In the world of product design, there are many perceptions about what product design is, and how product design affects an end user. More importantly, understanding just how much product design affects how we use current technology devices, and learn to use future technology devices, can help us to differentiate between a "good" product and a "bad" one.
So why do you need to care? Because every product you will ever use now, and in the future, will be made or broken by product design.
Its a common assumption that any "product" that is made to be sold goes through some sort of product design. Though this may be true now, it wasn't so not too long ago.
Product Design 101
In a very general sense, product design has two facets. Facet one is the activity of making a product that addresses a users functional wants and needs, ensures that the product is safe, ensures that the product is reliable, and ensures that the product is repeatable and predictable. This would be the "cake" part of a birthday cake. These features generate what is known as "Functional Value", which asks the question "does this product do what I want it to do?". Before the advancement of technology, the focus of every product was functional value, with little bits of emotion thrown in by the designer.
While functional characteristics are important, product design has a second facet. Facet two is the activity of making a product that allows its use with little or no training (something called ease-of-use), makes the product look exciting and appealing, and adds features that the user would consider "fun" "personal" and "novel"; these features would be the "icing" on the birthday cake. They generate what is known as "Emotional Value" which asks the question "does this product make me feel good when I use it?".
Both functional and emotional value tend to overlap in most cases. Functional Value has always existed in product manufacturing, as it has been the foundation of every product, from as far back in time when basic tools were scraped together by cavemen. But the other part of product design - Emotional Value - has only become more apparent to end users as technology has enabled product designers to make products more personal. There are entire product design companies that utilize both facets of design in todays products. Companies like IDEO and FROGDESIGN work on everything from toasters and blenders, to ATM machines and medical devices. Only in the last 15 years or so, when technology started to advance into new areas such as artificial intelligence and intuitive sensors, have large corporations like car manufacturers and power tool makers began to realize that the emotional part of product design was integral to a successful product.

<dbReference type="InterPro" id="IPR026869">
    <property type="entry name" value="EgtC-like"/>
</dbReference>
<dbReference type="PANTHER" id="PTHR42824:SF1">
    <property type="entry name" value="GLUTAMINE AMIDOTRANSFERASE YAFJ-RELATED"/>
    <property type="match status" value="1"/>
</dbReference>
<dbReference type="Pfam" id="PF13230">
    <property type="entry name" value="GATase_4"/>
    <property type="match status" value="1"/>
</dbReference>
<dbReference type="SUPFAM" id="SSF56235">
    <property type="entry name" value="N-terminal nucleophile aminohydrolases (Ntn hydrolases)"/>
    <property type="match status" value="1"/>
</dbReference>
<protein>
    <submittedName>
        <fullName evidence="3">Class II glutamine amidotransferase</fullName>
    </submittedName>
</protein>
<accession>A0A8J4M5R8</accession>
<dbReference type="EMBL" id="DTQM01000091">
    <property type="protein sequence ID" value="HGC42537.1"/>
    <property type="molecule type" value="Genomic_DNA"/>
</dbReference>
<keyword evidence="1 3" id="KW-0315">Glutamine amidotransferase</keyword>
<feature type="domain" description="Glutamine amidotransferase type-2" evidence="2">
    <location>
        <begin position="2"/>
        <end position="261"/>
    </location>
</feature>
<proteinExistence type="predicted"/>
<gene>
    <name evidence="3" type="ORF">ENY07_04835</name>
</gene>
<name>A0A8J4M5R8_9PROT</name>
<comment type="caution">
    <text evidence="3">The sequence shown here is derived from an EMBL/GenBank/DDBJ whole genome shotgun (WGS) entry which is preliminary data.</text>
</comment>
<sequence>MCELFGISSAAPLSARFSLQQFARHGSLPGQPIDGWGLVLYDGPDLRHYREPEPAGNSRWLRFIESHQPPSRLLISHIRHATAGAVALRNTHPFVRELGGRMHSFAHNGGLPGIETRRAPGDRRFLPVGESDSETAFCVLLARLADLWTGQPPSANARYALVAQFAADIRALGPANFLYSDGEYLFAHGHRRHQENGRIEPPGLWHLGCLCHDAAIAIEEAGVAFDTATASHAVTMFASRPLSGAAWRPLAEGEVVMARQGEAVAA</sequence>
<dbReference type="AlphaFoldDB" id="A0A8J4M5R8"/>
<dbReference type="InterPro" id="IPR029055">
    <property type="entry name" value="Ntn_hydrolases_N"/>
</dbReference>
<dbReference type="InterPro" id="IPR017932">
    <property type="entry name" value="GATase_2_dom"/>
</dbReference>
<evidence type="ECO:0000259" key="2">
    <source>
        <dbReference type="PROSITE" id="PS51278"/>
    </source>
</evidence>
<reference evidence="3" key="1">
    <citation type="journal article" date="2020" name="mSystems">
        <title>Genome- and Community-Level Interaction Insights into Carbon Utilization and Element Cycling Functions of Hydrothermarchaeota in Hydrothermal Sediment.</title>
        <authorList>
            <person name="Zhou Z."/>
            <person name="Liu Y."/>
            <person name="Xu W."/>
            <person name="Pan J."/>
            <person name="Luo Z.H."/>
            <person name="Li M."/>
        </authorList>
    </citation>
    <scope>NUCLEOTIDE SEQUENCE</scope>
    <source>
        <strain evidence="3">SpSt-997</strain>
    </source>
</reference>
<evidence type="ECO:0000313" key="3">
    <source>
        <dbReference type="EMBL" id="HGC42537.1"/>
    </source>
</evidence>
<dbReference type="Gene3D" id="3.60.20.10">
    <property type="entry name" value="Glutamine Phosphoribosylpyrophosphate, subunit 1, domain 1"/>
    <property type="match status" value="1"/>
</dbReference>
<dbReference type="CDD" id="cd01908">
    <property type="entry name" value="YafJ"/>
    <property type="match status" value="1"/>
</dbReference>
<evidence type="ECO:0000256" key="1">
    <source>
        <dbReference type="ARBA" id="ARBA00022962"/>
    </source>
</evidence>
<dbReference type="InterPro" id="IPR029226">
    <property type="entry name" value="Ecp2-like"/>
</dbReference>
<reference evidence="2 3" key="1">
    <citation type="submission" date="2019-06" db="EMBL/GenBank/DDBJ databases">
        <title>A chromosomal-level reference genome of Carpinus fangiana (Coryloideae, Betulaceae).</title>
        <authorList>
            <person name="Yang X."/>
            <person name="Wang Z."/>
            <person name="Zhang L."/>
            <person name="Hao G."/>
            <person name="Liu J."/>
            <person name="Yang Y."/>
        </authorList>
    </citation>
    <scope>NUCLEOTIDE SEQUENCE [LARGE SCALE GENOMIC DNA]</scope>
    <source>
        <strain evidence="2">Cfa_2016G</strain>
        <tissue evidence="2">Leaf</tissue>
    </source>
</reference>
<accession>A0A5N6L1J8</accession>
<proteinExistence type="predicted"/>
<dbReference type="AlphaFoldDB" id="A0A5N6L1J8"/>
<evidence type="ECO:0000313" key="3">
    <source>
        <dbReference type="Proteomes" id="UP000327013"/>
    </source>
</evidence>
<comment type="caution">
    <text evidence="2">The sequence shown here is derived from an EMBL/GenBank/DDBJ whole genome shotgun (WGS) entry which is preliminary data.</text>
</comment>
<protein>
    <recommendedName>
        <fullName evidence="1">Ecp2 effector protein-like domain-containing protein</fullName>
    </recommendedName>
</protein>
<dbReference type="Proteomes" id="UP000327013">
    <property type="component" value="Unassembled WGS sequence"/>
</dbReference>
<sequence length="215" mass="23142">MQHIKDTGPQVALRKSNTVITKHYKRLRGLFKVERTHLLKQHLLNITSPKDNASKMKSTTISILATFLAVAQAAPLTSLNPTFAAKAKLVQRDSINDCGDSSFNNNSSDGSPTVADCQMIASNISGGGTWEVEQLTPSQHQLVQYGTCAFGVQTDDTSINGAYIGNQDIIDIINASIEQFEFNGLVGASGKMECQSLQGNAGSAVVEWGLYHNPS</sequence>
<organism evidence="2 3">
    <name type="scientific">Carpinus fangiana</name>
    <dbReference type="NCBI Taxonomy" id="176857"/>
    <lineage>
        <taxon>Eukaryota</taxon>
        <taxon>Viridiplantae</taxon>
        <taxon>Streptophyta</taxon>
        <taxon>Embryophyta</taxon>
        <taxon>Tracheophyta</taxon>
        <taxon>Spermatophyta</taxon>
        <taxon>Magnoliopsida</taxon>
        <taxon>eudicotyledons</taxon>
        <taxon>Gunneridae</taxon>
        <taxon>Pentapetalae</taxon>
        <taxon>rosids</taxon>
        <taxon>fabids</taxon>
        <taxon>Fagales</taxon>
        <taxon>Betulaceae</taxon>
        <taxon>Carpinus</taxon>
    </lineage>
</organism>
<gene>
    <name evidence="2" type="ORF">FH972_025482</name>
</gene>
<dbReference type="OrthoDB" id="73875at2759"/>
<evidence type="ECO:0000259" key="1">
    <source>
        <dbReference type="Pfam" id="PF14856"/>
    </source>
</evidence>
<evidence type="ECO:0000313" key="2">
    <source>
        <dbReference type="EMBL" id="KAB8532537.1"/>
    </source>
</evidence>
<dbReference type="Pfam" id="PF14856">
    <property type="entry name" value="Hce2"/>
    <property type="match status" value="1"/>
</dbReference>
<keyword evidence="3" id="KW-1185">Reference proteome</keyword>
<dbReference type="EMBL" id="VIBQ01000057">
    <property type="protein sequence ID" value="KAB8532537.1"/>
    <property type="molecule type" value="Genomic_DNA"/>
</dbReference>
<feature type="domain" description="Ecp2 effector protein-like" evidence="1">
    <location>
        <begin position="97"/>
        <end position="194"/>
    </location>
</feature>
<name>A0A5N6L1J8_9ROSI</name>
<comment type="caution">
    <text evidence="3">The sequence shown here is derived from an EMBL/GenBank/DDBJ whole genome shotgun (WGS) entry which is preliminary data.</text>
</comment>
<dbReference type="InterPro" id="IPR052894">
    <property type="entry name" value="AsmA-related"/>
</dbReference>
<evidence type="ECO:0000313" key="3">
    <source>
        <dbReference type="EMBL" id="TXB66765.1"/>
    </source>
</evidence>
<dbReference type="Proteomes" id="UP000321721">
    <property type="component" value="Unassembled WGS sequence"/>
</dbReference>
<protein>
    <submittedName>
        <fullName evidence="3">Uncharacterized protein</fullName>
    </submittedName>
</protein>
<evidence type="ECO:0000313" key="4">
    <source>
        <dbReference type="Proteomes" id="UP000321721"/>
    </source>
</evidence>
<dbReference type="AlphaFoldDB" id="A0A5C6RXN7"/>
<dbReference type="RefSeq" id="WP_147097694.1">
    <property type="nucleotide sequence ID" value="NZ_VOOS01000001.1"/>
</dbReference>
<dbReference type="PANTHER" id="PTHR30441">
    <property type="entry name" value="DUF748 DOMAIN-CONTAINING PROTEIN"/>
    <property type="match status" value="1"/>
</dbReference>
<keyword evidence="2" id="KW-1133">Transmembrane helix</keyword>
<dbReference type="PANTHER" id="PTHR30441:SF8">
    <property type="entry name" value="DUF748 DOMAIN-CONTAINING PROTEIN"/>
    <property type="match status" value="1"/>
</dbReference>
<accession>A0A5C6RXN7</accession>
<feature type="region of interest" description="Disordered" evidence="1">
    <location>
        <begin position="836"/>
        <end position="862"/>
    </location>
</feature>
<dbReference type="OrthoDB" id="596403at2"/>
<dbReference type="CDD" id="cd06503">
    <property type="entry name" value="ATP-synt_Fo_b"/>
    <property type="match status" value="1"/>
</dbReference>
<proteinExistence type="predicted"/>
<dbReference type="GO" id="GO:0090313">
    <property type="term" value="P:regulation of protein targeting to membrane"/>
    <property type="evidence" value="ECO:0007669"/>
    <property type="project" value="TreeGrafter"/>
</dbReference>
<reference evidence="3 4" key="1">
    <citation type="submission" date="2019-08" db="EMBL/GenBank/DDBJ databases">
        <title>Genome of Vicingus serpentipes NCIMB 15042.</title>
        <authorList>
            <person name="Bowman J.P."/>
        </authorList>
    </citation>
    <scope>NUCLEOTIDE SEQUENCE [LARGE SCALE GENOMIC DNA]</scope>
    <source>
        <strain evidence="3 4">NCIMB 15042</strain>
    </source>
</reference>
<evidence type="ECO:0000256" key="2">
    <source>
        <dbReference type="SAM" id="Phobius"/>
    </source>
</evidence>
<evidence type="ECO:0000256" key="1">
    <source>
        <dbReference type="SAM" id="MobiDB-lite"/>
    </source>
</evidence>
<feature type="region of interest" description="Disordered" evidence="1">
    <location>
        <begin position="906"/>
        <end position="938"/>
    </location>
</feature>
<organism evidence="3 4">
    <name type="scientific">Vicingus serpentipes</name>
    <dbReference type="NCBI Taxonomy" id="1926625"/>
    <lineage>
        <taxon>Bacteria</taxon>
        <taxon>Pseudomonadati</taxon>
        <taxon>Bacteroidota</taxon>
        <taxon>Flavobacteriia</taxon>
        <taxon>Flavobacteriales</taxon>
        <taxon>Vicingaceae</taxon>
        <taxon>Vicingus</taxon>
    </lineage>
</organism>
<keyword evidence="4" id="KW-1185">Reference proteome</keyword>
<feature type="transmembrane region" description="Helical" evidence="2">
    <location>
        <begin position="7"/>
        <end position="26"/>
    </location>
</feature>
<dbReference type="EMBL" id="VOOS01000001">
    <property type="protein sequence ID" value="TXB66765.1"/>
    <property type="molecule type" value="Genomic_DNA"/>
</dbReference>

When you think about a misplaced button, a connector thats hard to get to, an un-needed cable or a screen that's not very touch-accurate - this is the result of product design - its the reason why we should care - it can mean the difference between enjoying a great product that feels like it was made for us, or being stuck with a crappy one that feels like it was made for someone else.
So for every product that you toss out of the window in frustration, to every device that you adore with every button push or finger swipe, product design will have been a major contributor to those experiences.
Love it or hate it, product design has become a permanent facet of our personal lives - one that we enjoy or deal with, and eventually care about.